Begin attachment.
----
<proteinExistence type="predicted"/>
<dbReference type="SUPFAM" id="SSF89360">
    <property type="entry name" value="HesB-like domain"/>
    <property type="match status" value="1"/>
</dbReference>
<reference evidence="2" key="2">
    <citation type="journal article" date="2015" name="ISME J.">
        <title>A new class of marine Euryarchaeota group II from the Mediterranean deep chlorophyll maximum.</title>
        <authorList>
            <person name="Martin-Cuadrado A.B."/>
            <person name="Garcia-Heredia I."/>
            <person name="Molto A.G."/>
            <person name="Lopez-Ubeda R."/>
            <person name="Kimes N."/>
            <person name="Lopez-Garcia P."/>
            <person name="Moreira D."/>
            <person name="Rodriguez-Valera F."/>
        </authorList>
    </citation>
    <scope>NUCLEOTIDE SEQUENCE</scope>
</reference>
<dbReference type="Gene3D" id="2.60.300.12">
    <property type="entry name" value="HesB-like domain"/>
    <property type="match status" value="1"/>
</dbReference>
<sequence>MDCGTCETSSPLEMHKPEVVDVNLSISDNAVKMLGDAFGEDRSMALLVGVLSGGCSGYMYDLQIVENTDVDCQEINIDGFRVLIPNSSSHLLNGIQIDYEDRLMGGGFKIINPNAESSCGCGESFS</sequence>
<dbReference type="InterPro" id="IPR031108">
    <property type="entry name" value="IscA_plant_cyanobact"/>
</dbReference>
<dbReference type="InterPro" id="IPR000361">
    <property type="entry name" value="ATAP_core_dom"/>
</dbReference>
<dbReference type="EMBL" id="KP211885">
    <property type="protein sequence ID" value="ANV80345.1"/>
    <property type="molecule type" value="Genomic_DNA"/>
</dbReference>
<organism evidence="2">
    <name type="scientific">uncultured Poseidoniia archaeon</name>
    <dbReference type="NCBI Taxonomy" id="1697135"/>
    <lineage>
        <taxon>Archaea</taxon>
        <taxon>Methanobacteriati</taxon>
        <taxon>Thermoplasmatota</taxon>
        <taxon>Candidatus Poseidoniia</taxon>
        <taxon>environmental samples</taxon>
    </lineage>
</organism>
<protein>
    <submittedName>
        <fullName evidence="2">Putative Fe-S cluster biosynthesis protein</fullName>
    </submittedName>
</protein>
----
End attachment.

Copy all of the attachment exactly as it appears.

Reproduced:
<proteinExistence type="predicted"/>
<dbReference type="SUPFAM" id="SSF89360">
    <property type="entry name" value="HesB-like domain"/>
    <property type="match status" value="1"/>
</dbReference>
<reference evidence="2" key="2">
    <citation type="journal article" date="2015" name="ISME J.">
        <title>A new class of marine Euryarchaeota group II from the Mediterranean deep chlorophyll maximum.</title>
        <authorList>
            <person name="Martin-Cuadrado A.B."/>
            <person name="Garcia-Heredia I."/>
            <person name="Molto A.G."/>
            <person name="Lopez-Ubeda R."/>
            <person name="Kimes N."/>
            <person name="Lopez-Garcia P."/>
            <person name="Moreira D."/>
            <person name="Rodriguez-Valera F."/>
        </authorList>
    </citation>
    <scope>NUCLEOTIDE SEQUENCE</scope>
</reference>
<dbReference type="Gene3D" id="2.60.300.12">
    <property type="entry name" value="HesB-like domain"/>
    <property type="match status" value="1"/>
</dbReference>
<sequence>MDCGTCETSSPLEMHKPEVVDVNLSISDNAVKMLGDAFGEDRSMALLVGVLSGGCSGYMYDLQIVENTDVDCQEINIDGFRVLIPNSSSHLLNGIQIDYEDRLMGGGFKIINPNAESSCGCGESFS</sequence>
<dbReference type="InterPro" id="IPR031108">
    <property type="entry name" value="IscA_plant_cyanobact"/>
</dbReference>
<dbReference type="InterPro" id="IPR000361">
    <property type="entry name" value="ATAP_core_dom"/>
</dbReference>
<dbReference type="EMBL" id="KP211885">
    <property type="protein sequence ID" value="ANV80345.1"/>
    <property type="molecule type" value="Genomic_DNA"/>
</dbReference>
<organism evidence="2">
    <name type="scientific">uncultured Poseidoniia archaeon</name>
    <dbReference type="NCBI Taxonomy" id="1697135"/>
    <lineage>
        <taxon>Archaea</taxon>
        <taxon>Methanobacteriati</taxon>
        <taxon>Thermoplasmatota</taxon>
        <taxon>Candidatus Poseidoniia</taxon>
        <taxon>environmental samples</taxon>
    </lineage>
</organism>
<protein>
    <submittedName>
        <fullName evidence="2">Putative Fe-S cluster biosynthesis protein</fullName>
    </submittedName>
</protein>